News 16 May. 2022

Curtis Files SCOTUS Amicus Brief for Ohio Justice & Policy Center in Prisoners’ Rights Case

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Acting as pro bono counsel, Curtis filed an amicus brief in the U.S. Supreme Court on behalf of the Ohio Justice & Policy Center (OJPC) in support of granting the petition for certiorari in Gray v. White, No. 21-1362, a case involving a prisoner’s right to assert a claim for excessive force by prison guards in connection with a disciplinary violation.

“OJPC does important work ensuring that basic constitutional rights are enforced, and we are honored to assist OJPC in presenting its views to the Supreme Court on these important issues,” said Curtis partner Juan Perla, who led the Curtis appellate team on this pro bono matter. Other members of the team included partners Barry Kingham and Robert Garcia, and associates Nathaniel Ament-Stone and Aubre Dean.

The case was brought by a prisoner in Louisiana, who alleges that prison guards attacked him without provocation, sprayed him with a chemical agent, and beat him severely, causing injuries including a broken nose and a bruised kidney. He filed a civil rights action under 42 U.S.C. § 1983, asserting claims for excessive force in violation of his constitutional rights including the right to be free from cruel and unusual punishment under the Eighth Amendment. As a defense, the guards relied on a prison board’s findings that some of the alleged conduct was provoked and was a response to a disciplinary violation by the petitioner. That determination resulted in the revocation of the petitioner’s good-time credit, which had the effect of extending his term of confinement. The U.S. Court of Appeals for the Fifth Circuit ruled that excessive-force claims may be barred by the Supreme Court’s decision in Heck v. Humphrey, 512 U.S. 477 (1994), which forecloses the use of Section 1983 as a means of indirectly attacking the validity of a prisoner’s conviction or sentence. The Fifth Circuit remanded to the district court for a “fact-specific analysis” as to whether the petitioner’s claims are Heck barred.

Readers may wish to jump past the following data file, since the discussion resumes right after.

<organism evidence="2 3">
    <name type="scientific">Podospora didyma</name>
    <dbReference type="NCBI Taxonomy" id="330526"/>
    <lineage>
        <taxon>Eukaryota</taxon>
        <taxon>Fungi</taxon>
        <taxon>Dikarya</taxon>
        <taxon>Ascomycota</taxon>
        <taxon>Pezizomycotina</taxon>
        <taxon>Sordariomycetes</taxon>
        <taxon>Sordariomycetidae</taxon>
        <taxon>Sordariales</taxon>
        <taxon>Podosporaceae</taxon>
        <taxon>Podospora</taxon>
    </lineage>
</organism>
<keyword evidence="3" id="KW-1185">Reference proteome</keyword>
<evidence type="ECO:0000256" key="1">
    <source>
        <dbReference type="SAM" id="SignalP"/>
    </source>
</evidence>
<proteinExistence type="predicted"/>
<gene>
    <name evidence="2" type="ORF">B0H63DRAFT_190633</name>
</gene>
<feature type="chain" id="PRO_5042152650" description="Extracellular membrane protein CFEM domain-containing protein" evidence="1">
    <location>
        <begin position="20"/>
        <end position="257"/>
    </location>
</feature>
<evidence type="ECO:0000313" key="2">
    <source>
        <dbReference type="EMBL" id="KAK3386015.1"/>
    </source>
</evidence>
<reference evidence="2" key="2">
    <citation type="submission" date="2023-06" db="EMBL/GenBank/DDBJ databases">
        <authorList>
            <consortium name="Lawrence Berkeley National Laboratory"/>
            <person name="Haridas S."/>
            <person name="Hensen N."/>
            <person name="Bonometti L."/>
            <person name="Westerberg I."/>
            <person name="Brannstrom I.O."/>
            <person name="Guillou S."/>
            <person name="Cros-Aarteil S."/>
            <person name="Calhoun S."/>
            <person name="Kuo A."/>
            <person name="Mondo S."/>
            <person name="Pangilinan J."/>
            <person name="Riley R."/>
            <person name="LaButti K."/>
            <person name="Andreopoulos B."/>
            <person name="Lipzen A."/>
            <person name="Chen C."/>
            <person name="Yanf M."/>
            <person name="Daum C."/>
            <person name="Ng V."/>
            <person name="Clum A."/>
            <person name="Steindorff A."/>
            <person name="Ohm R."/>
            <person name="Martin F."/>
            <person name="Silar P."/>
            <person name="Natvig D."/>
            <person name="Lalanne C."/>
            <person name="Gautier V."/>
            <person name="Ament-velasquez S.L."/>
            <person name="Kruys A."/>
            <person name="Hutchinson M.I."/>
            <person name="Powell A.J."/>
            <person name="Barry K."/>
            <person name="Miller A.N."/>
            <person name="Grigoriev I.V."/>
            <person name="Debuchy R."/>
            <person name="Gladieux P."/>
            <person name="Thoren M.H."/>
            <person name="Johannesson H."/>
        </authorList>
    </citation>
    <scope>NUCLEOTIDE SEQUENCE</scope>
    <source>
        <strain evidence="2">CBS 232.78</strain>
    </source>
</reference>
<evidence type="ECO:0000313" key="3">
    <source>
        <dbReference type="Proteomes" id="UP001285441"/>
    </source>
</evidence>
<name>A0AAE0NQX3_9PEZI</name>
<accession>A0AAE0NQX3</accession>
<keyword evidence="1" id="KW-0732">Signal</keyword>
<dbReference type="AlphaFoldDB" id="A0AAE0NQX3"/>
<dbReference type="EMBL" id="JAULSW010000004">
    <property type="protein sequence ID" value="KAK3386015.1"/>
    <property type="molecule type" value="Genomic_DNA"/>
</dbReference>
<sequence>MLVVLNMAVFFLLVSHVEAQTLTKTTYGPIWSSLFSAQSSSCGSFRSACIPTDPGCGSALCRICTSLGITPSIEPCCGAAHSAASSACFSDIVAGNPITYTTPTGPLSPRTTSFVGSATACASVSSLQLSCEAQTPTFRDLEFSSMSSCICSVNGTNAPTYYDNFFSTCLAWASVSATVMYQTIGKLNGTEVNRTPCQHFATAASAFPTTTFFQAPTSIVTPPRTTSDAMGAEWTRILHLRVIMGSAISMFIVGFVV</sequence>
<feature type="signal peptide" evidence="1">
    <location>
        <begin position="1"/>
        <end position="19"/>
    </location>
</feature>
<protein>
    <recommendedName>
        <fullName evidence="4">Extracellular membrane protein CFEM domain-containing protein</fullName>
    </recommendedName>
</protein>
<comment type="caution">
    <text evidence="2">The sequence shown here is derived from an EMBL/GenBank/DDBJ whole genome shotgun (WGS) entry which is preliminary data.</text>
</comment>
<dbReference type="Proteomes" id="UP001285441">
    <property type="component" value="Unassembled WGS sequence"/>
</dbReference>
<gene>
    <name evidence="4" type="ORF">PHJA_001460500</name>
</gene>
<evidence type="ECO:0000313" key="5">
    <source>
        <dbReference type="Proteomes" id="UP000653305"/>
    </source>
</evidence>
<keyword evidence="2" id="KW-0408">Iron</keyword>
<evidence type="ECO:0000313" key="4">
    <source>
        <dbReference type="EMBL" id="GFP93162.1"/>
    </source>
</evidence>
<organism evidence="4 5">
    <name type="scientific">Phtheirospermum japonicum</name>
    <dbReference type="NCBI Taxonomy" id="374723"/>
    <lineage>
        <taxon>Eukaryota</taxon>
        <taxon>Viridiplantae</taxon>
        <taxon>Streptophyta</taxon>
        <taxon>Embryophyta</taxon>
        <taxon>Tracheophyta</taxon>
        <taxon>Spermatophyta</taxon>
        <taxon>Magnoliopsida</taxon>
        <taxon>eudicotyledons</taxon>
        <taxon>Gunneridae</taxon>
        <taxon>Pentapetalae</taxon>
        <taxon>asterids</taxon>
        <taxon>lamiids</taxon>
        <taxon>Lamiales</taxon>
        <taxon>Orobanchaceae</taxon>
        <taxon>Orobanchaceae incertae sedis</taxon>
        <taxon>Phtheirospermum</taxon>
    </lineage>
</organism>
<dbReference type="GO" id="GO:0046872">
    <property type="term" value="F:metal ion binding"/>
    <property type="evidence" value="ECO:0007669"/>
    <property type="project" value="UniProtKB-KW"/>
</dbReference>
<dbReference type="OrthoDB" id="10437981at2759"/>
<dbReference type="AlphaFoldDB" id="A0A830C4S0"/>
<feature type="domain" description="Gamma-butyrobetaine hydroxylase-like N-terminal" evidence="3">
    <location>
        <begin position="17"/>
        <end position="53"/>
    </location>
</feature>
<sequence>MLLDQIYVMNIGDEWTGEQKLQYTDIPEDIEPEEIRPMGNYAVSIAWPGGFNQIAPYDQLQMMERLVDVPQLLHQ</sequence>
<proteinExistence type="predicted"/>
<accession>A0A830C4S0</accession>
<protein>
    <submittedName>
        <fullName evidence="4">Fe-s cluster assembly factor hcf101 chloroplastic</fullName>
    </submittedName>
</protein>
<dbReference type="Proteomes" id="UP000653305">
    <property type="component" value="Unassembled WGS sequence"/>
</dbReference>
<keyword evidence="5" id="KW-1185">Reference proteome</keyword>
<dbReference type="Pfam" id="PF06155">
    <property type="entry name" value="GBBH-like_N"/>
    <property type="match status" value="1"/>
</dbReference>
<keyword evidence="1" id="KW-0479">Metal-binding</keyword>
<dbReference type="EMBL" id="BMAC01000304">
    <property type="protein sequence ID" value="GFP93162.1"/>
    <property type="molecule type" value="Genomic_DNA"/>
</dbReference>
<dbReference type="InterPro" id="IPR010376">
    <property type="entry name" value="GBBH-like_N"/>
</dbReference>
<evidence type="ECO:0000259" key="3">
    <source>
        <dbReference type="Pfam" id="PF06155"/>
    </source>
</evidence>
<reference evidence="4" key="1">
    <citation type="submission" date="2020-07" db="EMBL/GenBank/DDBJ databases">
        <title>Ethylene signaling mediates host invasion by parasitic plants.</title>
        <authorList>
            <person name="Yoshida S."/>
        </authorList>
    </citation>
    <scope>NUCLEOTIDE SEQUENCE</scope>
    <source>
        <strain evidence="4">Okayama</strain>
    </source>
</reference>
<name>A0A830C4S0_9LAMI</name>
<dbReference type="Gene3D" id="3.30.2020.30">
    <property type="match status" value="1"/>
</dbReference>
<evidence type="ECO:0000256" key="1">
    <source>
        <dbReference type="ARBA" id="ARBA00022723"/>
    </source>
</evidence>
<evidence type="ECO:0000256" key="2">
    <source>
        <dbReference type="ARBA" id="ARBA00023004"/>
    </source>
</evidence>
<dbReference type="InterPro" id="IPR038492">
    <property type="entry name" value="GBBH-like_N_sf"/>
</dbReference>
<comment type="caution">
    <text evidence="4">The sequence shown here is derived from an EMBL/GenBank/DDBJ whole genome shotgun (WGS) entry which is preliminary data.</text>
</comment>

Michael Zuckerman, a law professor at The Ohio State University’s Moritz College of Law and litigation counsel at OJPC, stated: “Prisoners seeking to vindicate their constitutional rights face extraordinary legal hurdles already. The Heck bar has its purposes when it comes to challenging convictions and sentences, but broadening Heck’s reach to cover conditions-of-confinement claims is a misguided expansion of the doctrine. We at OJPC are grateful to the excellent team at Curtis for helping stand up for Section 1983 and the constitutional rights of incarcerated people across the country.”

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